Conservation officers shoot black bear that ate Christmas cake, poultry
MAPLE RIDGE -- People living in a rural Maple Ridge neighbourhood have reported a black bear that has a craving for poultry and Christmas rum cake.
Agneta Eikelenboom noticed two of the three cakes were swiped from a table inside her storage room earlier this week.
A trail of cake crumbs was found outside the home, but the culprit was nowhere to be seen.
The next day, she ensured the door was locked, but the animal still managed to get inside.
"A Christmas cake sprinkled with rum attracted a bear from afar," Eikelenboom told CTV News. "Unbelievable that an animal could shred a door to pieces – it was a solid door … We had assumed that if things were in the house, it would be safe, but that's not always the case."
A similar situation unfolded about three kilometres away.
Another bear, perhaps the same one, also destroyed some structures and helped itself to a buffet of chickens, turkeys and peacocks.
"It was actually ripping the doors and plywood sidings off of the coops and livestock enclosures, so it was really escalating beyond just ripping through some fencing to get to the chickens. It was damaging some well-constructed buildings," said Nicole Caithness, a conservation officer for the Fraser North zone.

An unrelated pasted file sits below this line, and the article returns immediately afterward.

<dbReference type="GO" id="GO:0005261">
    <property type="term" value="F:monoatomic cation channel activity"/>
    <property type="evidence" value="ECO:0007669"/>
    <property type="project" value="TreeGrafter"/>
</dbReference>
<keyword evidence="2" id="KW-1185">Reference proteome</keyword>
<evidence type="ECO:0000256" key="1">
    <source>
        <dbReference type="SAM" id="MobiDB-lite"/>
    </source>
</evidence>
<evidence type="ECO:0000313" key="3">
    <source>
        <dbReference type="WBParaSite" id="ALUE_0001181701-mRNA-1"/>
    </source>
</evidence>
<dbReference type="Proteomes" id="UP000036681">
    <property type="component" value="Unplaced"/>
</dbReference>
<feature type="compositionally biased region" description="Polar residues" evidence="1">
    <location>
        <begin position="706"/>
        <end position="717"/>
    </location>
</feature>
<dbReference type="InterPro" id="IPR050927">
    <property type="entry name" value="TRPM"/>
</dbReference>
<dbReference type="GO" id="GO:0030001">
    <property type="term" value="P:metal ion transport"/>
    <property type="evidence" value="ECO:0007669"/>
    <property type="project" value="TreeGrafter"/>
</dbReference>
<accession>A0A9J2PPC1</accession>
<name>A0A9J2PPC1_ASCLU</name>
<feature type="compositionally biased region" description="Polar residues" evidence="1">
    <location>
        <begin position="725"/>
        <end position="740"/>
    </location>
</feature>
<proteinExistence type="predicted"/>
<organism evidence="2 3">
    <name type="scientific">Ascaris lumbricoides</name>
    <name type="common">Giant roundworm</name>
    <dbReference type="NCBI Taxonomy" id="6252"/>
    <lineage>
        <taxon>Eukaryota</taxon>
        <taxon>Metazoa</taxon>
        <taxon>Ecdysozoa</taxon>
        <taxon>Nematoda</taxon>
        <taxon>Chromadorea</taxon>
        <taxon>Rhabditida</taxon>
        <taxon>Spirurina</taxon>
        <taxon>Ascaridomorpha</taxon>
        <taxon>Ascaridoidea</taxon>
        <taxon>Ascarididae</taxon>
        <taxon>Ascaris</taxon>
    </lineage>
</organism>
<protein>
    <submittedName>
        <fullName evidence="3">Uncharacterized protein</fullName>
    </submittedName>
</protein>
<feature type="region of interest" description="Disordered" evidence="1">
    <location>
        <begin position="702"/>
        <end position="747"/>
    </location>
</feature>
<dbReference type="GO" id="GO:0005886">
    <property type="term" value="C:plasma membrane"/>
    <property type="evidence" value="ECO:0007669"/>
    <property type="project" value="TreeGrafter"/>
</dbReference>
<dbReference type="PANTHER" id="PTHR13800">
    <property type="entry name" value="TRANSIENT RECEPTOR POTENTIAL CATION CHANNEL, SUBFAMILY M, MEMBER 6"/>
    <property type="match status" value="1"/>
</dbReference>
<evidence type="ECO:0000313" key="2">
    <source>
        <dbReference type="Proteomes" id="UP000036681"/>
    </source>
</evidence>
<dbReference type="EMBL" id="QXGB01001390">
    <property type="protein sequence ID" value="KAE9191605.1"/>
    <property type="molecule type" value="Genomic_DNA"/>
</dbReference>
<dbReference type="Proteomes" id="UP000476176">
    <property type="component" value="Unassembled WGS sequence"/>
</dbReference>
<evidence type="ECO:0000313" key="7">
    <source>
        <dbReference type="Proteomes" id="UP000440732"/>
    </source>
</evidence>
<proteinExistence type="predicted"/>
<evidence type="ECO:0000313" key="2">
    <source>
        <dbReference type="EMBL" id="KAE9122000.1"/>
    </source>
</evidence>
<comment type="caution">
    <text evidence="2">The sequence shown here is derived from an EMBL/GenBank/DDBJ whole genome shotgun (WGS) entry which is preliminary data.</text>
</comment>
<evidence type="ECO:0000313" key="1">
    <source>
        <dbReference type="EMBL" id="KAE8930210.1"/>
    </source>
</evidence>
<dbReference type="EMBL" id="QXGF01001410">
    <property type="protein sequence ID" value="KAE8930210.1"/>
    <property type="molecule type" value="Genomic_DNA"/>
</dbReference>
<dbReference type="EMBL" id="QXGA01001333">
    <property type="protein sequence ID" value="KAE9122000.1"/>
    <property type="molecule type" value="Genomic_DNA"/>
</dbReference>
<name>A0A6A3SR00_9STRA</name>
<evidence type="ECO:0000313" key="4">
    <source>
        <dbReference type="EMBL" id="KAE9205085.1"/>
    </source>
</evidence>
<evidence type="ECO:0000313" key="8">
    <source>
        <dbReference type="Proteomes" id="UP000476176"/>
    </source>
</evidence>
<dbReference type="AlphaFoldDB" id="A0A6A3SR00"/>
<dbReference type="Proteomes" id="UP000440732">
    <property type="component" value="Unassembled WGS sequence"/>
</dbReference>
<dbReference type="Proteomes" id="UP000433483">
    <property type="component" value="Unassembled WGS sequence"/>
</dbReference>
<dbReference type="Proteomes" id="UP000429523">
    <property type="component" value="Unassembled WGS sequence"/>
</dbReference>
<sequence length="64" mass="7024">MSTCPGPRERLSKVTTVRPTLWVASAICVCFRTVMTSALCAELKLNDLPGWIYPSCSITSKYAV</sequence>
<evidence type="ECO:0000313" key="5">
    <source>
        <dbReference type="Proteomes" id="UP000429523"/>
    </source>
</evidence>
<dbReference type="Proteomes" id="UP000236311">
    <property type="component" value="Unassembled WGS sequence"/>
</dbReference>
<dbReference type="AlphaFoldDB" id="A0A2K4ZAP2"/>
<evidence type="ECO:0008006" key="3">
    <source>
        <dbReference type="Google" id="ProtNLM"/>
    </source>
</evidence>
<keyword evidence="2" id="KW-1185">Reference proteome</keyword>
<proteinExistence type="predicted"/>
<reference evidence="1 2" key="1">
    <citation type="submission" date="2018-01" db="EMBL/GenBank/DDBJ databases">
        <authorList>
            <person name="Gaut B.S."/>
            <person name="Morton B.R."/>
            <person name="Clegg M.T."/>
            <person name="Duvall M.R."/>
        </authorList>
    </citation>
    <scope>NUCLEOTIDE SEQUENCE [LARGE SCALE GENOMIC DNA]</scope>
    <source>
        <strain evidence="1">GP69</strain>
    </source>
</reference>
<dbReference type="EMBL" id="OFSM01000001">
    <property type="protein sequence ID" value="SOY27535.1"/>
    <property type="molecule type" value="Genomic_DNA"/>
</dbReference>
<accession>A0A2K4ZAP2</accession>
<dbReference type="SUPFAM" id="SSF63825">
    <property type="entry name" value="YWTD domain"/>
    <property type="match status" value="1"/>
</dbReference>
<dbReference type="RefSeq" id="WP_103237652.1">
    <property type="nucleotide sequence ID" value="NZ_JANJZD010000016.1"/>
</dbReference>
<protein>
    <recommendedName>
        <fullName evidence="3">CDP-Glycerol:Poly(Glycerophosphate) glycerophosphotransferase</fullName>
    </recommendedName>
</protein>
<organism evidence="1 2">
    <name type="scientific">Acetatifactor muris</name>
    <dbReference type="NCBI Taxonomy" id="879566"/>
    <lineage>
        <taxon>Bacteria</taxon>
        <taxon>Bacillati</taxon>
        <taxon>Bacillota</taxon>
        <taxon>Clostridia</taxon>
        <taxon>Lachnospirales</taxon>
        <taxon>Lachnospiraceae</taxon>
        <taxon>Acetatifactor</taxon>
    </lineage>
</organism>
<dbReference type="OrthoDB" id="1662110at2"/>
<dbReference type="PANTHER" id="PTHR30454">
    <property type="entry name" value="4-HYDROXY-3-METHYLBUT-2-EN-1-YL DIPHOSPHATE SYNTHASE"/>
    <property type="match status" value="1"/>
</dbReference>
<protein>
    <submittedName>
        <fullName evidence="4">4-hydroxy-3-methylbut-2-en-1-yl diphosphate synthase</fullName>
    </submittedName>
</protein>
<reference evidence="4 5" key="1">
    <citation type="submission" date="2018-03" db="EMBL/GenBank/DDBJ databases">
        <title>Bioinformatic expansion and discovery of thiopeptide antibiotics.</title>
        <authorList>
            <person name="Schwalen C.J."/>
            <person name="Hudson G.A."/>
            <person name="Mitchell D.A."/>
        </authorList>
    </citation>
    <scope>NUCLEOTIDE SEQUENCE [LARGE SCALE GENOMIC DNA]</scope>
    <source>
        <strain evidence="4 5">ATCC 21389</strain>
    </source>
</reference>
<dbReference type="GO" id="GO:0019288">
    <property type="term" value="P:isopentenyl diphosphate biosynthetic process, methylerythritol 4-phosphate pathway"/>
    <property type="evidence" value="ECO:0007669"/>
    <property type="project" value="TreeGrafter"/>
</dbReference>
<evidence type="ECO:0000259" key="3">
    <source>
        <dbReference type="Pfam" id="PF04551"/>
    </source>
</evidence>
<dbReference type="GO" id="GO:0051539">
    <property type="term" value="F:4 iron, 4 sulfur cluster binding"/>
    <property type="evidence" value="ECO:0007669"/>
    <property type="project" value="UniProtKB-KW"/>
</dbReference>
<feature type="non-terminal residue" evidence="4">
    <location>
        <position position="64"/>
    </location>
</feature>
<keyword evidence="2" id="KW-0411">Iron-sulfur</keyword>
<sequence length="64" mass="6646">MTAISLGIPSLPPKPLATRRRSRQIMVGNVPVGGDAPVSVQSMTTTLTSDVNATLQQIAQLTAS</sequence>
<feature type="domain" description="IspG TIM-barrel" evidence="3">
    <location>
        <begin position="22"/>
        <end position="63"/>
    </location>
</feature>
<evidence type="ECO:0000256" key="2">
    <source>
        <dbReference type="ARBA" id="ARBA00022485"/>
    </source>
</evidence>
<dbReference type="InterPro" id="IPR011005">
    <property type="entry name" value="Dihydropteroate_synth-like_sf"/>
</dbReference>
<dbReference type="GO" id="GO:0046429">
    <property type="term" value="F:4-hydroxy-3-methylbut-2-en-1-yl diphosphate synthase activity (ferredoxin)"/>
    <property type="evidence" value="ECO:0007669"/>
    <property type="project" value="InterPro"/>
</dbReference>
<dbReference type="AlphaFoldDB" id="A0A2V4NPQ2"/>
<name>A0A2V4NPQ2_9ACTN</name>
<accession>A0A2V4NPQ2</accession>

Caithness said the same bear is being blamed for attempting to enter homes over the past several months, demonstrating that it had lost its fear of humans.
Officers set a trap on the poultry farm's property, but it did not capture the bear.
On Friday night, conservation officers were able to locate the bear and attempted to destroy it.
They confirm they shot the bear, but it fled. Due to darkness and heavy rain at the time, they weren't able to find it.
"I'm really upset thinking this bear is around here wounded," said resident Carmen McNee.
Officials suspect the bear may have died from its wounds.
Earlier this month, six bears were destroyed in Port Coquitlam after they showed signs that they had become habituated to unsecured garbage cans.
Conservation officers said bears should be hibernating this time of year, but their access to human food is keeping them from going into their dens.
"If the bears are accessing non-natural food – so that could be garbage, compost, and in this case, livestock – then it will delay going to bed for the winter," said Caithness.
Officials remind residents to secure their trash, no matter the season.